Horsey Therapist

Monday, December 22, 2008

Abstainin' from complainin'

Even the littlest complaints bring me down. Mine as well as those of others.

But gosh it's hard to refrain from complaining at times. I've been monitoring that, watching some bubbles of discontent rise to the surface and burst, splashing all around me.

I feel better when I manage what I can manage better than I have been. What can I manage? My eating, my sleeping, my exercising... my attitude.

I specifically committed to abstain from complaining a few days ago. A good idea. It set the tone to bring mindfulness back into my day-to-day activities. Especially those activities shared with my beloved and challenging RNB. It really is about me and what I do with stress. It really is not about any person or circumstance. I am the one who can change my attitude. My attitude is not dependent on what others are doing.

Is it easy? Not for me much of the time.

Is it worth the effort? As my mother used to say, "You betcha!"

Friday, December 12, 2008

Once a tank, always a tank?



Someone asked a question about a Halfinger after hearing that they are 'tanks' and because of their breeding, do not need to be sensitive.

We personally own a Haflinger, who came with some words from his former owner like "he's just like that, won't change, blah blah." Because RNB liked his "in your face" friendliness, I left him (the horse) alone and did chores around him. He was never scary to me, just a "tank" - a bulky, extremely confident presence.

The timing coincided when RNB got very busy with other things and stopped doing things with the Halfinger, and when I got more intent on having different boundaries with the herd of six here at home.

The Haflinger is very capable of responding softly, quickly, athletically. Nobody had probably ever asked him before to do more than pull in harness or carry under saddle.

That said, I do believe that -- to quote Harry Whitney -- so they are started, so they go. Which to me is the same for people as horses -- our first lessons about how things are become our foundation. Yes, we can alter things later, but under stress, we tend to resort to our foundations.

With a few horses I have met who had reputations of dragging people around in halter and lead, I try to address what I want from two places. One is to help the horse understand that I know we can do everything together without my taking the slack out of the lead or reins. That seems to establish a new pathway for understanding between us, and eliminates the push-into-pressure response.

When that is pretty reliable, I start to reintroduce pressure in order to help the horse learn new ways to reduce the pressure, instead of pushing into it, or in some cases, yanking the tools of pressure out of the human hands (picture that pony who knows exactly when and at what angle to bolt in order to get free from the lead line contact). Basically, helping the horse know how to rearrange his body so the pressure is gone.

Because it's very, very, very likely someone is someday going to carelessly apply pressure instead of connecting and guiding the horse, I hope that my efforts result in a horse who can think of a few more options beyond pulling away or pushing through.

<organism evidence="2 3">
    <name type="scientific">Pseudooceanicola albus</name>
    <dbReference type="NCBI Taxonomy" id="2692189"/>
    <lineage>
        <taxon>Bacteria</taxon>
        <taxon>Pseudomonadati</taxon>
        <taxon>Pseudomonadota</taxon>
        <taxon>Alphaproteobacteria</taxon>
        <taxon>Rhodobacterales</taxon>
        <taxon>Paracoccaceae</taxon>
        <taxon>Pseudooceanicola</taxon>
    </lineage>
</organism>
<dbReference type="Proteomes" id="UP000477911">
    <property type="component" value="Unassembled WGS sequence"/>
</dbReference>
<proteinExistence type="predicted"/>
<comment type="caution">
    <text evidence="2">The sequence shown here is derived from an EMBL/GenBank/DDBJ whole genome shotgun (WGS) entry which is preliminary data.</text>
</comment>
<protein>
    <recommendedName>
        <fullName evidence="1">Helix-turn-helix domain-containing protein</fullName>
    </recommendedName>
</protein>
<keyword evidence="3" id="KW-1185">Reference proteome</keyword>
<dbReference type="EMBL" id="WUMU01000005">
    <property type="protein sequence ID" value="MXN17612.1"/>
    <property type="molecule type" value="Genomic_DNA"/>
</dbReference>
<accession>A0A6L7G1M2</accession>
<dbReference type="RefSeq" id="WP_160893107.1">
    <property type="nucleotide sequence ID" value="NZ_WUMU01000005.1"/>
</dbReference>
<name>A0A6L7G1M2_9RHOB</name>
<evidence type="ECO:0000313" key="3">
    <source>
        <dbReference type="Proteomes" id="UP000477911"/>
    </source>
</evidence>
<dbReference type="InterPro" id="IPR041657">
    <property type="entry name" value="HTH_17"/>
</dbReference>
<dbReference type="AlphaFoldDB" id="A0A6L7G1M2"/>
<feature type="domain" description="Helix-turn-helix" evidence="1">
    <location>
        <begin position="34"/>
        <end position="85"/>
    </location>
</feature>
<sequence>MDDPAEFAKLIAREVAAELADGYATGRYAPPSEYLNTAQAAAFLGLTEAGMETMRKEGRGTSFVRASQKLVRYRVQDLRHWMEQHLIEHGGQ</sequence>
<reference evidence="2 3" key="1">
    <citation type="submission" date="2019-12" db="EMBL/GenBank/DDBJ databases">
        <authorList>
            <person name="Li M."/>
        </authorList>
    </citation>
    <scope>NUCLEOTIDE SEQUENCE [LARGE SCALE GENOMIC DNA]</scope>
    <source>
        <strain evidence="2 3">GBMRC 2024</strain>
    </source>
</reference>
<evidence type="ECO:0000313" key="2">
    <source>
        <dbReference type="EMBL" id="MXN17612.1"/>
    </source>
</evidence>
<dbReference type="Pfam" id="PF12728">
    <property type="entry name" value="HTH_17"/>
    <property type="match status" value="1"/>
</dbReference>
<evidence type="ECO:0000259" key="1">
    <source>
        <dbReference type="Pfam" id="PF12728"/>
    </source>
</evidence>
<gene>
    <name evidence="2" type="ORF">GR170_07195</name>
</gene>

There are so many parallels in helping a horse like this and helping a human who has learned to push and pull his/her way through life. What a delight to discover that within that "tank" lives a bright, sensitive, alert being who indeed will respond to different expectations.

Tuesday, December 09, 2008

I'm falling for her

That has several meanings.

Today it means this: in order for her to feel better in her skin, I will fall, fall, fall again.

I was walking across the paddock behind the barn this morning and slipped and fell. My sudden change of position triggered a buck and a run from Riza, the 4 yo, and a little shuffling from the two horses closest to her.

This is good to know. I sure want to help her feel better about people falling to the ground before I ever get on her!

So I practiced falling.

She got used to it pretty quickly.

I was padded by my many winter layers (just getting to about 20° at the time, was below 0° again last night) so nothing hurt.

Maybe some day I'll be practicing Aikido falls and rolls again. My body is feeling better enough that I can consider the possibility. I did practice some sword moves the other day -- breaking up kindling with an overhead swing.

I may look like an old lady, but I ain't. Only on the outside.

Monday, December 08, 2008

Brrrr!

Brrrr!

Coldest morning this season.

I told someone it was in the single digits.

Then I realized it was in the single digits below 0°F.

Some things are worth repeating.

Brrrr!

Moment of gratitude for layers of cotton, silk, wool, fleece, sheepskin, down, you name it. Layers rock!

Saturday, December 06, 2008

6th Picture Challenge

Below is the 6th picture in the 6th folder in the pictures section of my hard drive. I am basing this on an idea from Behind the Bit...

Here's the picture.



Taken a few years back in the barn aisle of a farm with an indoor attached to this area of stalls. I was researching indoor arenas. I'll go another step and show pictures of the arena that is attached to this barn -- inside and outside views.





My favorite arena from those research days is one in central Maine, open on three sides. If I find pictures of that one, I'll post them. Special place!